A small number of hero-crossovers appear in the Italian "muscleman adventure" subgenre of the late 1950s and early 1960s. Until recently I'd considered choosing, as the best representative of these, 1963's HERCULES, SAMSON, AND ULYSSES. Like most of these mini-epics, the storyline of H,S & U is so conventional as to stifle one's imagination, though there is at least a decent fight-scene between the two strongmen of the title.
Happily, thanks to a contributor to Youtube, I came across a far superior nominee: a broad comedy entitled SAMSON AND THE MIGHTY CHALLENGE. I go into more detail in my review, but suffice to say that Hercules falls in love with a young woman who doesn't want him-- a development that probably never occurred in any other Italian Hercules film. The lady's parents try to stave Hercules with a challenge-- and from a plot-standpoint, the film really is a challenge given to Hercules, not to Samson. They tell Hercules that the gods will not give permission for the marriage unless Hercules can defeat the Jewish strongman Samson.
In addition to once again bringing together Samson and Hercules-- this time in a humorous context-- two other heroes also jump into the mix. One is "Maciste," who began his career in the 1914 Italian historical epic CABIRIA, and who then starred as the hero of various silent films, as well as a horde of muscleman-adventures of the fifties and sixties, many of which were re-titled as Hercules films for the American market. The other is "Ursus," whose name was taken from the novel/film QUO VADIS for a handful of "Ursus" films. The Ursus of MIGHTY CHALLENGE is more like a comic brute rather than a hero in his own right, so he's not really a continuation of the noble fellow who had his own series. Then again, I must admit that almost none of these muscleman films maintain any consistency from one episode to the next. So the Hercules, Samson and Maciste of MIGHTY CHALLENGE are similarly not in line with any of the previous adventures of those cinema-characters, much less any mythic or literary forbears.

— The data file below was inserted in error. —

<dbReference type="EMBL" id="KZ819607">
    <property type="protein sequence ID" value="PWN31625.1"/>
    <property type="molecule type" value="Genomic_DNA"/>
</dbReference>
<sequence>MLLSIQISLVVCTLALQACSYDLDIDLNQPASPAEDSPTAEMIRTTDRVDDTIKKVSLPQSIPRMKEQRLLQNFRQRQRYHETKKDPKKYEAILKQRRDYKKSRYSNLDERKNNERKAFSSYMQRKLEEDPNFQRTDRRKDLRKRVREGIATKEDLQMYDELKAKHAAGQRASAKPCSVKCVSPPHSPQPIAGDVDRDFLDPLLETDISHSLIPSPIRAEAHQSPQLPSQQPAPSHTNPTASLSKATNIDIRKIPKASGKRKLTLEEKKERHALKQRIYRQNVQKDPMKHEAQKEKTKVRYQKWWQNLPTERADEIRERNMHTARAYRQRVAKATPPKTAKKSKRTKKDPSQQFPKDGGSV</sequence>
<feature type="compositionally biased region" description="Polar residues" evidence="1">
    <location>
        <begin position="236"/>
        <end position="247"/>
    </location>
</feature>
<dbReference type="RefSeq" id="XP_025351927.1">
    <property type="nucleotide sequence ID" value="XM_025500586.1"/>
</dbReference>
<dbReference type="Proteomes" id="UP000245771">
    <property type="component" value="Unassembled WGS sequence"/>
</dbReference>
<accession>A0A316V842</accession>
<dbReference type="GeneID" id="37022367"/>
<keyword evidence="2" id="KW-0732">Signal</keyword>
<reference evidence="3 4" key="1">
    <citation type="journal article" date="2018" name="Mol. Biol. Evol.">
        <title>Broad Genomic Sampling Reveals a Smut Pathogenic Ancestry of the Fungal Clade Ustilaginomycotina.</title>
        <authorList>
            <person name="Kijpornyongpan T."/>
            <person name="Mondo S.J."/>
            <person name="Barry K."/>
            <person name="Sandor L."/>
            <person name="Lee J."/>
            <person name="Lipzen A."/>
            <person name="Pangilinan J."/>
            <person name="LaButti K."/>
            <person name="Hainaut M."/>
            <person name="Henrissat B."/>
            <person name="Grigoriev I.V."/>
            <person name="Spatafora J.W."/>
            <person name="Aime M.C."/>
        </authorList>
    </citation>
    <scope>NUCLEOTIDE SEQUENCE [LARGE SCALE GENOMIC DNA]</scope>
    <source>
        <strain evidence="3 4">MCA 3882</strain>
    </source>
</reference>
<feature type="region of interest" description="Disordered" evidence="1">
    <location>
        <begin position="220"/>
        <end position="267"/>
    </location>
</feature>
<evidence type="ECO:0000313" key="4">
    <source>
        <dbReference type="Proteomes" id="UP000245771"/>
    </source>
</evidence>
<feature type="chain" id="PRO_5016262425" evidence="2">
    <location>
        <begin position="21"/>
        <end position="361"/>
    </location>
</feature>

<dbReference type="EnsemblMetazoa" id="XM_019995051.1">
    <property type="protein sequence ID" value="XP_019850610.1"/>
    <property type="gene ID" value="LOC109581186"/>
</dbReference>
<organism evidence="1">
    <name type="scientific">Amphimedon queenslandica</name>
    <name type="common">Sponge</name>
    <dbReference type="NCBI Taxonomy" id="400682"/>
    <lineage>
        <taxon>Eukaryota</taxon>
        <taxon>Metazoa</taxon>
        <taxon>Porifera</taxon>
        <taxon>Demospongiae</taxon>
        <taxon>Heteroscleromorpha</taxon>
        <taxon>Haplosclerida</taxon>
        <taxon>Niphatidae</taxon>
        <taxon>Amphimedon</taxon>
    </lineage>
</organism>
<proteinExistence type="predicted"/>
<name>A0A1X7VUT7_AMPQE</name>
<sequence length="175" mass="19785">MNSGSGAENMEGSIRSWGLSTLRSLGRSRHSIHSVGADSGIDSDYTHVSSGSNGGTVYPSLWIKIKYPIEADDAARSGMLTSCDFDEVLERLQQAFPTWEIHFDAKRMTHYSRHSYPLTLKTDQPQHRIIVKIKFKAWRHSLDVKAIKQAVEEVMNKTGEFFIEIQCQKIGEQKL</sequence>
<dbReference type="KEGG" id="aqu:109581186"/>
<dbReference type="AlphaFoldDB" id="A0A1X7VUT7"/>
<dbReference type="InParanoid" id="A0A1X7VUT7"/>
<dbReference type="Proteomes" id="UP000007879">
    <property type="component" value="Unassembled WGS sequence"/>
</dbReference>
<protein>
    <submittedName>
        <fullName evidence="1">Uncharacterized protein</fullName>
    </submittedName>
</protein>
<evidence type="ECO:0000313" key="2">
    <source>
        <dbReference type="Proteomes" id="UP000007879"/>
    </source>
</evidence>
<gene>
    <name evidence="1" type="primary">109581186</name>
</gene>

The highest compliment I can pay the film is to say that while most Italian knockabout comedies aren't nearly as funny as their makers think they are, this one actually brings the goods.